Company formation in brief

Foreign investors can be founders in many types of Belgian enterprises, but in practice, the following two organizational and legal forms of legal entities may be of interest to an investor:

• Naamloze Vennootschap - NV (SA) - joint stock company
• Besloten Vennootschap met Beperkte Aansprakelijkheid - BVBA (SPRL) - private limited company

Naamloze Vennootschap - NV (SA)

A Joint stock company has the following features:

• the company has at least two founders (individuals or legal entities), residents or non-residents of Belgium;
• Company shares may be issued to bearer.
• if the number of shareholders is only two, the company must have at least two directors;
• if the number of shareholders is unknown or there are more than two, the company must have at least three directors, who can be individuals or legal entities, residents of Belgium or foreigners.

Besloten Vennootschap met Beperkte Aansprakelijkheid - BVBA (SPRL)

A Private limited company is simpler in structure and is characterized as follows:

• the company can be established by one person - natural or legal, resident or non-resident of Belgium;
• shares of the company can be issued only in registered ones;
• a company can have one director, who can be a natural or legal person, a resident of Belgium or a foreigner.

Arbeidskaart / carte professionelle

In order to work as directors in a Belgian company, all non-residents must obtain an appropriate work permit (arbeidskaart / carte professionelle).

This work permit (professional card) and the Belgian residence permit are two different documents. However, both of them are needed in order to permanently live and work in Belgium. The application for these permits must be submitted at the same time. However, if the director of the company managed to obtain at least one of the permits by the time of registration of the company, then he is allowed to start work in a Belgian company.


Belgium is not an offshore destination. The general corporate tax rate in Belgium exceeds 30%, but for both types of companies a reduced progressive corporate tax rate is possible, which applies if the company meets the following conditions:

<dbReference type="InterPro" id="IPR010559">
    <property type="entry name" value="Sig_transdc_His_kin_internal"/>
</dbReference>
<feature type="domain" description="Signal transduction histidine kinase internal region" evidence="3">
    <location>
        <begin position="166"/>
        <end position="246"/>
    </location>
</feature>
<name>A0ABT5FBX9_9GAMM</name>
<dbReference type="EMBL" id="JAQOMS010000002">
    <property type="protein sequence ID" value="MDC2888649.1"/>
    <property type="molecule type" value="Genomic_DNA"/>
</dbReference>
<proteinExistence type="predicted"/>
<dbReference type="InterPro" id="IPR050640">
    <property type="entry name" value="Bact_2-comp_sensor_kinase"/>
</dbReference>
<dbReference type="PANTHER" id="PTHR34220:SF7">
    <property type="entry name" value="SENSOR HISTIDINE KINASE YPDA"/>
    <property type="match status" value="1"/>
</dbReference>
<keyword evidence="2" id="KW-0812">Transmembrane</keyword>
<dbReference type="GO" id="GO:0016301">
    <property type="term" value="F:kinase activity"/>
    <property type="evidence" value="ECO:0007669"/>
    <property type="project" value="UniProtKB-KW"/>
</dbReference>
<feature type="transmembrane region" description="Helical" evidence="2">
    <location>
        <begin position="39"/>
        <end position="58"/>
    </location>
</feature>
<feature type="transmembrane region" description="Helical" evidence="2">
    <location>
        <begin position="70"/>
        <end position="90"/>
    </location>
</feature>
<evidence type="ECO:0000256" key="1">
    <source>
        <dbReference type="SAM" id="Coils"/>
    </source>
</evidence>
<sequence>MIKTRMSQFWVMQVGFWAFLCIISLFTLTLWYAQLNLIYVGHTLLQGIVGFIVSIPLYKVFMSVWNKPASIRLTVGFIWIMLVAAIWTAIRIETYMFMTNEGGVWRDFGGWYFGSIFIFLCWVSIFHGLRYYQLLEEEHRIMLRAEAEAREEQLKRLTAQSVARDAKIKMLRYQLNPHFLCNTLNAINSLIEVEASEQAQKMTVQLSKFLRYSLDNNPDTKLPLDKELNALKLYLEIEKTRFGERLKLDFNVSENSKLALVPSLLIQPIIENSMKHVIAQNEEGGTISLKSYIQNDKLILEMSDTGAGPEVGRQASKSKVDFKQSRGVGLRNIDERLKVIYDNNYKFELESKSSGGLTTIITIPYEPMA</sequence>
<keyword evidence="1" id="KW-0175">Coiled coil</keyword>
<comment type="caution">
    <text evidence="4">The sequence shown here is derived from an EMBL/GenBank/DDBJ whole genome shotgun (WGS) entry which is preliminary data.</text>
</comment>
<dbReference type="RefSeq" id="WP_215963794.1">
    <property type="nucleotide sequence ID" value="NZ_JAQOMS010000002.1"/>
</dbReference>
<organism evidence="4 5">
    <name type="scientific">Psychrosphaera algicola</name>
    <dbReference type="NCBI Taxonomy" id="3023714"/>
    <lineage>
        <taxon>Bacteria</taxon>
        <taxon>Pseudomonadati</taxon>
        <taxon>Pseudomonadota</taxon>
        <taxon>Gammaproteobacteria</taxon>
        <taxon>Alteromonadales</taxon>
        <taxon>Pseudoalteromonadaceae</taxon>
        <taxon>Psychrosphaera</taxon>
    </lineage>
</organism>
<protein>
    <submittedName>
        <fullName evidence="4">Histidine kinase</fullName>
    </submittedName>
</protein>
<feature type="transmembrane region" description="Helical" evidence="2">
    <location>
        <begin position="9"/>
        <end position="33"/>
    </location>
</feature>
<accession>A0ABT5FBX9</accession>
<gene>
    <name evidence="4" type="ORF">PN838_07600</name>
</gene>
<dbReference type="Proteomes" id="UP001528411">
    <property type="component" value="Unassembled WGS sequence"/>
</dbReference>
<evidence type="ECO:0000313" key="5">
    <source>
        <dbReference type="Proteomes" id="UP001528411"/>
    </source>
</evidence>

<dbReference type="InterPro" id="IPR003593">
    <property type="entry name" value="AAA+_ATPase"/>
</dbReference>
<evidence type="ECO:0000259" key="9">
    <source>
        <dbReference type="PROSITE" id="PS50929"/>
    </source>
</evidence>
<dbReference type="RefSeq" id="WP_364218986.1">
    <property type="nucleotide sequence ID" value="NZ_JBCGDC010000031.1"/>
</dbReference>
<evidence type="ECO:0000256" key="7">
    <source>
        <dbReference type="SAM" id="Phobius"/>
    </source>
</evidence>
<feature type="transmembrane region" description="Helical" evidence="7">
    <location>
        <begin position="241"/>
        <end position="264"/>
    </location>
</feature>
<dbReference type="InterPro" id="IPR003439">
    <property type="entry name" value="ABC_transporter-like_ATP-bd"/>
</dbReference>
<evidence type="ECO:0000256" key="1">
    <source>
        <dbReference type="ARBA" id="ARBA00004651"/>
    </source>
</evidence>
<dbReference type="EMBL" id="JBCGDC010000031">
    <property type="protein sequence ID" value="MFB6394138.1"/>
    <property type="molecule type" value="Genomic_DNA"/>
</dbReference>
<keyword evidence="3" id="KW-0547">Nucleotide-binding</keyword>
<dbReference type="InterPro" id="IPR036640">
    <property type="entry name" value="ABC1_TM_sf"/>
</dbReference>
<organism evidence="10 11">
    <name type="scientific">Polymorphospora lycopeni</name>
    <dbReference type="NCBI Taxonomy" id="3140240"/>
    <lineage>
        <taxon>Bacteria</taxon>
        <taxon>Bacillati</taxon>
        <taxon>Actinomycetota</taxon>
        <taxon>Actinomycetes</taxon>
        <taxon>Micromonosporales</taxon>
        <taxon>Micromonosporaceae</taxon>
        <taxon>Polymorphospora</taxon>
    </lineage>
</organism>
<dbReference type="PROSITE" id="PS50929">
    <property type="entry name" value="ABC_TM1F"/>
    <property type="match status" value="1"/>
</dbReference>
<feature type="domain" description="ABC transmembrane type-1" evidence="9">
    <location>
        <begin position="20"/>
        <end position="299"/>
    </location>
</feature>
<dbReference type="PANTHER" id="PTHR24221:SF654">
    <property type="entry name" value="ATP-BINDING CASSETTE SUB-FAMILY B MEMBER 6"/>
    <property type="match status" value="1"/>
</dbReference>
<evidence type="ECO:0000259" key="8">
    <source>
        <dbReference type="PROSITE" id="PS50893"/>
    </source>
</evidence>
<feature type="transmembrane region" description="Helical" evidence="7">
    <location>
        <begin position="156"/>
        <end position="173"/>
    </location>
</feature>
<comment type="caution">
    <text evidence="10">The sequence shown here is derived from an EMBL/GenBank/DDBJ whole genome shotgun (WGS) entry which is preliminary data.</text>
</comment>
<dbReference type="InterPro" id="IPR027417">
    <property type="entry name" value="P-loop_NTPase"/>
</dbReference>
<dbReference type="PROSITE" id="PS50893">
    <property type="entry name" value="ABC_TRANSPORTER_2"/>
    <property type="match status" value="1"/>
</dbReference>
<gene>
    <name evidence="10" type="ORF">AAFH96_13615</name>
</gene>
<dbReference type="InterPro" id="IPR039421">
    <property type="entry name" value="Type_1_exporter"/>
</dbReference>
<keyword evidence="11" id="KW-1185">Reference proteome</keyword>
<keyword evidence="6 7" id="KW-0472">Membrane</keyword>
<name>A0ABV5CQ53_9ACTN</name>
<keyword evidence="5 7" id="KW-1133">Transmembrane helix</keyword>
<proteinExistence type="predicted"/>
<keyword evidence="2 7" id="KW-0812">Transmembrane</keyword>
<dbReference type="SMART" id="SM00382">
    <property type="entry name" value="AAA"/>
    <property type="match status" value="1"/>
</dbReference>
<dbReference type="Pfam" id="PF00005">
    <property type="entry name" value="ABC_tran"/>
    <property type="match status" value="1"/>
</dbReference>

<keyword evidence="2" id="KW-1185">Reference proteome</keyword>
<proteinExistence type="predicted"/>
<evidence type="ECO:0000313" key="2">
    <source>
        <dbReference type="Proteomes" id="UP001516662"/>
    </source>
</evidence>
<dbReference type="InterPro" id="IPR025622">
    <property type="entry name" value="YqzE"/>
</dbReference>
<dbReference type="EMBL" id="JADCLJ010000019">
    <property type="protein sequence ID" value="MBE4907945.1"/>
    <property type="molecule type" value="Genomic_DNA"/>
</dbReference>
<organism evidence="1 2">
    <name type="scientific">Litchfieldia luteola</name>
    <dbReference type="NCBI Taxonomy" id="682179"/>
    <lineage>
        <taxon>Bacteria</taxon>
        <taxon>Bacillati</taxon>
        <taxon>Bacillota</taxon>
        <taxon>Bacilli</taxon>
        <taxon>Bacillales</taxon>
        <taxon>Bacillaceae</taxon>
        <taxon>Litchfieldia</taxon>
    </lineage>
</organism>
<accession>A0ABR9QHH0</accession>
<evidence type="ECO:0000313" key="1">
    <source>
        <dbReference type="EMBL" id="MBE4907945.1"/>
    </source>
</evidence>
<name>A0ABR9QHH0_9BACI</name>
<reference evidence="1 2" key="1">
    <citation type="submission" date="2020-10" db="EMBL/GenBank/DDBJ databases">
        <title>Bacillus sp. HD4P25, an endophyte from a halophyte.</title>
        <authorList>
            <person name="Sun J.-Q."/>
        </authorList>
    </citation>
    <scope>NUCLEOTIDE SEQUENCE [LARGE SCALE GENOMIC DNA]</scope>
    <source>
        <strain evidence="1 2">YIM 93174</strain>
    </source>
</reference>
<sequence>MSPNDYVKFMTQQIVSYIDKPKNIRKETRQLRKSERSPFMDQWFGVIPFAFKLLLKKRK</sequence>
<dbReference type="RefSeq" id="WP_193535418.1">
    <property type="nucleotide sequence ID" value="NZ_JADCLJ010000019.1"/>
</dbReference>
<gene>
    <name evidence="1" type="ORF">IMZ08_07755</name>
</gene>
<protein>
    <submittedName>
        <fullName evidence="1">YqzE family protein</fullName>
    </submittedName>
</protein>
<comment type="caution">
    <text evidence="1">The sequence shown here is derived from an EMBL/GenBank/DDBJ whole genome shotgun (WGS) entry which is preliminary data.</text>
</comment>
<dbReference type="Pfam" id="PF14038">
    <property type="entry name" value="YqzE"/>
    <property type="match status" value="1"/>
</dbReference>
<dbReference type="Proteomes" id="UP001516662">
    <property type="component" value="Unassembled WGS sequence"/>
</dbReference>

• the company's profit does not exceed € 322,500 per year;
• individuals (one or more) do not hold more than 50% of the company's shares;
• the company pays at least one director (individual) an annual salary of at least € 36,000;
• the company does not pay dividends in excess of 13% of the paid-up share capital;
• the company does not belong to a group of companies with a single focal point for decision-making and control;
• the company does not have shareholders, the total share of which exceeds 50% of the paid-up share capital plus the amount of taxable reserves, which are formed from the undistributed (income) of the company to its shareholders after receiving the income.

Reserves mean that if a company receives income, there could be two ways to use it:

• to distribute all or part of the profit, after tax, in the form of dividends to shareholders or
• retain all or part of profit after tax in the form of reserves for the development of the company.

Since reserves can be derived from company profits, they are usually taxed in Belgium before being included in the reduced tax calculation and are called “taxed reserves”. However, a number of special Belgian regulations stipulate that part of the income can be exempt from taxation to be directed to a number of investments. Such reserves are recorded in the accounting records of the Belgian company as “non-taxed reserves”.

Before planning any activities covered by the above, we strongly recommend that you obtain additional advice from an auditor in Belgium.

All companies are registered with the Belgian Arbitration Court, which issues a certificate of registration only if sufficient evidence is provided that the foreign director (if there is one in the company) has a work permit and permanent residence in Belgium.

Belgium Double Taxation Agreements

Algeria, Argentina,Australia, Austria, Brazil, Bulgaria, Canada, China, Cyprus, Czech Republic, Denmark, Ecuador, Egypt, Estonia, Finland, France, Gabon, Germany, Ghana, Greece, Hong Kong, Hungary, Iceland, India, Indonesia, Ireland, Italy, Japan, Latvia, Lithuania, Luxembourg, Macedonia, Malta, Mexico, Moldova, Mongolia, Montenegro, Morocco, Netherlands, New Zealand, Nigeria, Norway, Poland, Portugal, Romania, Russia., Senegal, Serbia, Slovakia, Slovenia, South Africa, Spain; Croatia, Sweden, Switzerland;, Taiwan, Thailand, Tunisia;, UAE, United Kingdom, USA, Vietnam.

99 classical offshore, onshore and midshore jurisdictions of Europe, America, Middle East, Asia, Africa and Oceania


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